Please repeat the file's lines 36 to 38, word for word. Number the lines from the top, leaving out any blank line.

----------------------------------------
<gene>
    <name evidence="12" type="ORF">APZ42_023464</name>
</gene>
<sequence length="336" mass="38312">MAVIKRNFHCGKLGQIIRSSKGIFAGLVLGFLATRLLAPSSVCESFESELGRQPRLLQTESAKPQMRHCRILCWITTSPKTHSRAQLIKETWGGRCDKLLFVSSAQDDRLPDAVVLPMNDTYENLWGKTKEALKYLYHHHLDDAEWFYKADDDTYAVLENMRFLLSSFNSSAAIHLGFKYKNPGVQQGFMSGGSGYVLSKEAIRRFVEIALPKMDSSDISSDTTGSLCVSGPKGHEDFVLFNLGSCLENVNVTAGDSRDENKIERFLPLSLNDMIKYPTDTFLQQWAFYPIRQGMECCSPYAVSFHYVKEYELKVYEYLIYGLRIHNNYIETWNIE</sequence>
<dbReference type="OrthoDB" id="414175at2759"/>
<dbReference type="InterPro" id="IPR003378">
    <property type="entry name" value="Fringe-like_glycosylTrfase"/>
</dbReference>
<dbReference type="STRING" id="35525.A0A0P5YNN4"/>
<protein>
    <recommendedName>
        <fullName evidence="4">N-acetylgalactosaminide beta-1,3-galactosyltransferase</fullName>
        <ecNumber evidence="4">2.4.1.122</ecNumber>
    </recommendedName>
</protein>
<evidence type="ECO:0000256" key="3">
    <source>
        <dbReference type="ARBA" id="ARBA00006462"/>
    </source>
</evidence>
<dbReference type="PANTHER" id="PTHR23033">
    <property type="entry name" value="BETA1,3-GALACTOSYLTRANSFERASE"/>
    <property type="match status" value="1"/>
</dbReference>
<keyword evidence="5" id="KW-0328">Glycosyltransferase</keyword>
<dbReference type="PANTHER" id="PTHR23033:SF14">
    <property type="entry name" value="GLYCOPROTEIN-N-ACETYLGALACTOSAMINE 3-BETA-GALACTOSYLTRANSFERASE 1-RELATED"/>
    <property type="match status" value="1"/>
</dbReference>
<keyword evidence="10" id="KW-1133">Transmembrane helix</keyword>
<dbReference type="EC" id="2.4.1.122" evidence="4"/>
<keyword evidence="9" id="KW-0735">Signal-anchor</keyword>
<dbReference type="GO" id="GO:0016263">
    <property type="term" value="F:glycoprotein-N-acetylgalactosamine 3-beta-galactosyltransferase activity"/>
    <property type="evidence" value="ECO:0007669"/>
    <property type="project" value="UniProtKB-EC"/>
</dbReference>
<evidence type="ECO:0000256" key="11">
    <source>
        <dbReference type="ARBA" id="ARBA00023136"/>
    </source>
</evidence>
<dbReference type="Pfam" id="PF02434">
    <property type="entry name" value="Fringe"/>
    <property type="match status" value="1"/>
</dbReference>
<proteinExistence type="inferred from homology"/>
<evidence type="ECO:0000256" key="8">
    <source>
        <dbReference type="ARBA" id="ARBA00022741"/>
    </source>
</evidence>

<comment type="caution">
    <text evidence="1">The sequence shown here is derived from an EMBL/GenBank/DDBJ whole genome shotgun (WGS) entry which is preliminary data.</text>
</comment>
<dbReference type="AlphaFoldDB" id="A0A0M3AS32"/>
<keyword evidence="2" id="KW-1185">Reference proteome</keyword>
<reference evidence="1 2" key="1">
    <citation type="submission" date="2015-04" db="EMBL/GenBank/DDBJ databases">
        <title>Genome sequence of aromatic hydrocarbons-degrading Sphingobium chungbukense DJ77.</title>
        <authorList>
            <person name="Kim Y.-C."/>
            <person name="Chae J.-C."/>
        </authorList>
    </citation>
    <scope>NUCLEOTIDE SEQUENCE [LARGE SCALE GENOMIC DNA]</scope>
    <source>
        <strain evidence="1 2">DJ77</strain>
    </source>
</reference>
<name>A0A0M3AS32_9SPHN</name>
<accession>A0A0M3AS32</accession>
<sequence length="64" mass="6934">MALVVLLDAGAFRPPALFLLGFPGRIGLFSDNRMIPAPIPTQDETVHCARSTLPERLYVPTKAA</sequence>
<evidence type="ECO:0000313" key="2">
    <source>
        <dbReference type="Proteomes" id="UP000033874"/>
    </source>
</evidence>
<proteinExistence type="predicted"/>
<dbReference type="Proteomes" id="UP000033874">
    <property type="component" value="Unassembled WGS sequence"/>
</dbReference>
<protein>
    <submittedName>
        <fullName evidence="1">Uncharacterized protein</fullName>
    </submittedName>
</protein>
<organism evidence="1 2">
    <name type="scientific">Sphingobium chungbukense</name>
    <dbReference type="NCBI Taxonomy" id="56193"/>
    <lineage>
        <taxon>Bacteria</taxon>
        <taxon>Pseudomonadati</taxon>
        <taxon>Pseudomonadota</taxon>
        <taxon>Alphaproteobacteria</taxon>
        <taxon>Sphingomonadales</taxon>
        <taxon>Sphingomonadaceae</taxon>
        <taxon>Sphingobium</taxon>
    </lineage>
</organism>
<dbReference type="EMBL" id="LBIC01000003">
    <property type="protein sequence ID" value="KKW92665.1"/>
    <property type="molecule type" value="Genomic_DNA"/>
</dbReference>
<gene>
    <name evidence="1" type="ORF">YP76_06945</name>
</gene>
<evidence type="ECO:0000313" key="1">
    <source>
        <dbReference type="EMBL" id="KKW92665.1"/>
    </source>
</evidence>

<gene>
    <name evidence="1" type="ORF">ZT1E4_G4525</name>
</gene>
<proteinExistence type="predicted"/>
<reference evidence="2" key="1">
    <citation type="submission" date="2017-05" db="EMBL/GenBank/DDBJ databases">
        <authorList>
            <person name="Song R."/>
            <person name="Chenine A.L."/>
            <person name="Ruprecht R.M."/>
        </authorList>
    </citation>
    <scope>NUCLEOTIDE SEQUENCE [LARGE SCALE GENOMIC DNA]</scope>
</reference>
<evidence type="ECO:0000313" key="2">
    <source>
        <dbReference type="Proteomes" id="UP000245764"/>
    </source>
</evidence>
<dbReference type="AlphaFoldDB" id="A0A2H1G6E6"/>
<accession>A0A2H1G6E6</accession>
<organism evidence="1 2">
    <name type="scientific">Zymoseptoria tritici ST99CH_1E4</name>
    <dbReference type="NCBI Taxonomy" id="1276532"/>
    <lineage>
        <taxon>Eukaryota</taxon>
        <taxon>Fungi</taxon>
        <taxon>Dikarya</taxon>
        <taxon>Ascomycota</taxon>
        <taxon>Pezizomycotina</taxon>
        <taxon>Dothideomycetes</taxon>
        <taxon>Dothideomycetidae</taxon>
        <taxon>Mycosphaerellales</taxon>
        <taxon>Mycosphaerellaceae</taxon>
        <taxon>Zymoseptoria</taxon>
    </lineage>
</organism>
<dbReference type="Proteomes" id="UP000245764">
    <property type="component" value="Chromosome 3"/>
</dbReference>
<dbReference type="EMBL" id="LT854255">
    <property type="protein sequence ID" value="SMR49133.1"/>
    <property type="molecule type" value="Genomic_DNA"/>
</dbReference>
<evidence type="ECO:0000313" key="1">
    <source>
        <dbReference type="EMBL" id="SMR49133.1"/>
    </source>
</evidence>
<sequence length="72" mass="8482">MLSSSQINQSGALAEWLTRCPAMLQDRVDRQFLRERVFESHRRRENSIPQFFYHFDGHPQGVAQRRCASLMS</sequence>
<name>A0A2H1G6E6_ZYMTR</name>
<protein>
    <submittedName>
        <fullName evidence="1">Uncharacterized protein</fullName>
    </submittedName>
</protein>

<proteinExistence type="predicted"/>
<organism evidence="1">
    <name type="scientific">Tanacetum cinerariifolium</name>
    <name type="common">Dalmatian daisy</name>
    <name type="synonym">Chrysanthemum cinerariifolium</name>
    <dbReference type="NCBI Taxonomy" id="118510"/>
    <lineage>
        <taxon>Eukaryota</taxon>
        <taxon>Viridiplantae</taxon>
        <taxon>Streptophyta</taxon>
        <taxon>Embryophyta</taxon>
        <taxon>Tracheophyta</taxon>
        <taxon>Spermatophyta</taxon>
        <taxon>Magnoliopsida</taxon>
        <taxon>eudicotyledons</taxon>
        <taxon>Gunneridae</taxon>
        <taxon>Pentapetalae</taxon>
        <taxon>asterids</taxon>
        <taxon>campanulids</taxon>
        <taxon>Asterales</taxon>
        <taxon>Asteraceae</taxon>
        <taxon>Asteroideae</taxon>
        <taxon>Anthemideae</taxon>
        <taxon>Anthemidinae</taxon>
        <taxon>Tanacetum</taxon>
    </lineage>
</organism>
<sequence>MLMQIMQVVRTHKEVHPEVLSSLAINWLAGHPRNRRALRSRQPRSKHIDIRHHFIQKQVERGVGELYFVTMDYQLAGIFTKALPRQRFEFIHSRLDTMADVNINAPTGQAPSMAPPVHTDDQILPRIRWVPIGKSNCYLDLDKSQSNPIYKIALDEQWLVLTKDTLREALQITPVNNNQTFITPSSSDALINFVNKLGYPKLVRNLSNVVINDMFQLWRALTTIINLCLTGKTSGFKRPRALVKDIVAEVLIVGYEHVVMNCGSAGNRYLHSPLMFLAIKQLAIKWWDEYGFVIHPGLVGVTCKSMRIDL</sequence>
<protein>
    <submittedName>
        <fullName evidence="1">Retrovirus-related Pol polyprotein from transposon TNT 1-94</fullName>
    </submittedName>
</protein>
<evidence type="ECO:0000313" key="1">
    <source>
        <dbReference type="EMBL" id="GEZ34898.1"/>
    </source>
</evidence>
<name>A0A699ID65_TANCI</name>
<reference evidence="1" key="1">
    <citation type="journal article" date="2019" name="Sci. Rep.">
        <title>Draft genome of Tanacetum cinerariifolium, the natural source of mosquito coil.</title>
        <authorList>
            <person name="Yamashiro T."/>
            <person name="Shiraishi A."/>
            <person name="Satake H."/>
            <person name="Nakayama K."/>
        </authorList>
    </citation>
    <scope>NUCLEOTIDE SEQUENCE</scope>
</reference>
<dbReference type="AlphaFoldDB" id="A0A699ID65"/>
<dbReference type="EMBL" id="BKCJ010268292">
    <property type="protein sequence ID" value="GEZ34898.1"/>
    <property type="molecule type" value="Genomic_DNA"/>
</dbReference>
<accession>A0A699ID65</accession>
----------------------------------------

    <property type="project" value="UniProtKB-EC"/>
</dbReference>
<evidence type="ECO:0000256" key="11">